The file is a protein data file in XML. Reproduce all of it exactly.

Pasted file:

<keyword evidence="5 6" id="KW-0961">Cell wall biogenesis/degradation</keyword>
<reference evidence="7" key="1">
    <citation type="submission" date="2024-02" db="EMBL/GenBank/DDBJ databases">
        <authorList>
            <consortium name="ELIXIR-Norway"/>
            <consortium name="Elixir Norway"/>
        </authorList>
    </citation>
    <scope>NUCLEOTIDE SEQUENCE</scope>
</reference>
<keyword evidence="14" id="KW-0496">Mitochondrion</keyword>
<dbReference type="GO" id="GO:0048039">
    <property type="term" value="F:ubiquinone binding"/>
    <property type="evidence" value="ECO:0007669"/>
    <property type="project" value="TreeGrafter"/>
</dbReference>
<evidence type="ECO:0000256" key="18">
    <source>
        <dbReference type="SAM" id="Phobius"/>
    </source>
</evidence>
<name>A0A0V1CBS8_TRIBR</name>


<keyword evidence="5 6" id="KW-0961">Cell wall biogenesis/degradation</keyword>
<reference evidence="7" key="1">
    <citation type="submission" date="2024-02" db="EMBL/GenBank/DDBJ databases">
        <authorList>
            <consortium name="ELIXIR-Norway"/>
            <consortium name="Elixir Norway"/>
        </authorList>
    </citation>
    <scope>NUCLEOTIDE SEQUENCE</scope>
</reference>
<keyword evidence="14" id="KW-0496">Mitochondrion</keyword>
<dbReference type="GO" id="GO:0048039">
    <property type="term" value="F:ubiquinone binding"/>
    <property type="evidence" value="ECO:0007669"/>
    <property type="project" value="TreeGrafter"/>
</dbReference>
<evidence type="ECO:0000256" key="18">
    <source>
        <dbReference type="SAM" id="Phobius"/>
    </source>
</evidence>
<name>A0A0V1CBS8_TRIBR</name>